When Carin Smith entered Oregon State University in 1976, the school of veterinary medicine had only a handful of female students.
By 1980, when she joined that graduate program, she and other women made up half the vet school's entering class. Today, it's men who are becoming as quaint as James Herriot: They wield only one-fourth of the school's stethoscopes.
The shift in Oregon symbolizes a dramatic change in the gender makeup of some of the nation's most traditionally male-dominated professions.
From dentistry to Dodge sales, women are taking over more jobs once held almost exclusively by men - one of the last gender barriers in the American workplace.
True, many jobs remain male preserves. Fewer than 1 percent of the nation's pickling machine operators, stevedores, or movie projectionists, for instance, are women. Yet, in dozens of other fields, the numbers have changed dramatically, due to economic and social factors.
"We have always been applauding these [occupational] milestones for women," says Claudia Golden, a Harvard University economist in Cambridge, Mass. "When we stop applauding, we will know we have made it."
The ovations have, in fact, grown softer since the 1970s and 1980s, when many of the most blatant barriers to women were shoved aside.
But women continue to carve new career paths, building on those prior gains. Equal opportunity laws have opened doors, and a generation of girls has grown up being told by parents, "You can have any job you want."
Dr. Smith, now based in Leavenworth, Wash., who edits the Bulletin of the Association of Women Veterinarians, says she decided to become an animal doctor at age 5.
Now, women account for 43 percent of all practicing vets, up from just 2 percent in 1989.
In this field, even as women such as Smith were feeling freer to pursue a career that related to their love of animals, economic forces were also at work. Pay for vets was falling - prompting many men to seek other occupations.
Similar dynamics have transformed the gender makeup of other occupations.
From 1989 to 2001, women increased their representation in 106 of 497 occupations tracked by the US Labor Department, finds a new study by the Employment Policy Foundation, a Washington research group.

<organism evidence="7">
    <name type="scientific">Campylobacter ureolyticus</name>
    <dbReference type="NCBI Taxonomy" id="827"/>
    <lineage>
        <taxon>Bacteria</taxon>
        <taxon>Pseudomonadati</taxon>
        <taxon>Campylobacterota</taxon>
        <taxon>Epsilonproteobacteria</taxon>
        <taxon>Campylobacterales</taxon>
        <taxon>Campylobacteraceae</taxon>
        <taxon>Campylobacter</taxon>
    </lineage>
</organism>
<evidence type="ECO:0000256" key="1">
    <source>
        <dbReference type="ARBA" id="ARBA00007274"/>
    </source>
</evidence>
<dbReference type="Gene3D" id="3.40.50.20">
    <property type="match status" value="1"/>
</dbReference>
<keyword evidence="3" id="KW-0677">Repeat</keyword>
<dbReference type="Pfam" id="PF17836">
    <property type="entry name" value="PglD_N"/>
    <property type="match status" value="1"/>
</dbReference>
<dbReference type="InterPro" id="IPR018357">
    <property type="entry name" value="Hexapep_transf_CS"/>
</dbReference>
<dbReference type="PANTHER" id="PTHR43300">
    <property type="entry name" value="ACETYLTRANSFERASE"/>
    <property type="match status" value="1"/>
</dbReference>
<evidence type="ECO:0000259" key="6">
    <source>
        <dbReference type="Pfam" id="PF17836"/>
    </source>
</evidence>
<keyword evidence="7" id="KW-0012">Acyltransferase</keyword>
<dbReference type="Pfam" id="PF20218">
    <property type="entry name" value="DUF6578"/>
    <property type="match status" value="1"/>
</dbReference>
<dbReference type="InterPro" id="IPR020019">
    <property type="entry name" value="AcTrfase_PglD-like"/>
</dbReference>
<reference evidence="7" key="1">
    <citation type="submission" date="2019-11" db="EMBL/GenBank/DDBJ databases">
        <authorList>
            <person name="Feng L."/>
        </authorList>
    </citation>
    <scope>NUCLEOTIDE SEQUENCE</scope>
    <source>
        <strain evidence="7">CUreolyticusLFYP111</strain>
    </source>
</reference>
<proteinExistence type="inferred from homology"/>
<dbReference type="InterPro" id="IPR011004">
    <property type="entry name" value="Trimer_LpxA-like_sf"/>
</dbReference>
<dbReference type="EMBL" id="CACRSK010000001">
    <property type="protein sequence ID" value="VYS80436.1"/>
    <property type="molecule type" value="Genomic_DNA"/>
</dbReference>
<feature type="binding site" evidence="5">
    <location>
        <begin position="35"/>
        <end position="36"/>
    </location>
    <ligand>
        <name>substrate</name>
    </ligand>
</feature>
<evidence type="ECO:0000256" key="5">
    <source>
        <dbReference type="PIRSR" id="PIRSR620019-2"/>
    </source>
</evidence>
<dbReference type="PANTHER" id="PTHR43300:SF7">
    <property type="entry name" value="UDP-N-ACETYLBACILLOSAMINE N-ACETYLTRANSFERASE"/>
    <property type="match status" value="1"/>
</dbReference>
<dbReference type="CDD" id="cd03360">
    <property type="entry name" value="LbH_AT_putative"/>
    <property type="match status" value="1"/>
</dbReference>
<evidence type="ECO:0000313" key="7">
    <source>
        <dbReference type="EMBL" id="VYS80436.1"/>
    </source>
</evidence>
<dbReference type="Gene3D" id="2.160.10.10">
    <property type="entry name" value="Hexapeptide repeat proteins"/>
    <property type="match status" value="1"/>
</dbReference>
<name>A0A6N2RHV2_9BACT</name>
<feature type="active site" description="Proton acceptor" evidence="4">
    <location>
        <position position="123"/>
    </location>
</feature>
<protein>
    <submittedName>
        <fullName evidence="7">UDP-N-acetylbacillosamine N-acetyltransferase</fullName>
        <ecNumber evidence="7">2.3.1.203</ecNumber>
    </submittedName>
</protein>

In addition to veterinarians, the fields where women's participation increased the most were:
* Top public administrators: Women's share rose from 4 percent to 37 percent.
* Industrial engineers (efficiency experts): from 6 percent to 22 percent.
* Members of the clergy: from 6 percent to 18 percent.
* Math and science teachers: up sixfold from a relatively small base. Chemistry teachers: up fourfold.
* Dentists: up fourfold.
* Car salespeople: up threefold.
Despite these statistics, Barbara Reskin, a Harvard University sociologist, believes the 1990s have been less a period of dramatic progress than a "solidification" of the "big leap" women made in the previous two decades in shrinking their occupational segregation.
Still, the shifts have come during a period when women's share of the overall labor force remained relatively flat: It rose from 57.4 percent of US workers in 1989 to 60.1 percent today. By contrast, in the 1970s and 80s the shape of the labor force was transformed by an influx of women.
Since then, in hundreds of occupations there has been little change in the gender ratio.
Indeed, women are still crowding, voluntarily or semi-voluntarily, into certain occupations they have dominated for many decades - sales workers, secretaries, cashiers, nurses, elementary school teachers, receptionists, hairdressers, and so on.
Just 20 occupations are home to almost half of all working women: nearly 30 million out of total 63 million women in the work force, according to the labor department. They account for 97 percent or more of all secretaries, receptionists, and registered nurses, for instance.
Few men enter these areas, often seeing such jobs as ones that would compromise their masculinity. One exception is flight attendants, where a lawsuit opened the door to men lured by the travel perks the job offers.
Lone female at a dotcom
But women are venturing more and more into "male turf."
When Vidya Sundaram last year joined Xtime, a start-up firm in San Mateo, Calif., that offers Internet-based software for scheduling appointments, she was the only woman among a dozen or so software engineers. In Silicon Valley, female programmers are almost rare.
The young Stanford University graduate figures her arrival at Xtime brought a certain civilizing influence.
"It is a good balance to have a mix of men and women. It makes for a healthy work environment. It is pretty unhealthy if it's all men. I'm more open than the men."
After a few months on the job, Ms. Sundaram started "making noises about wanting a sister" on the job. Management heeded her request, hiring a former colleague from a failed dotcom.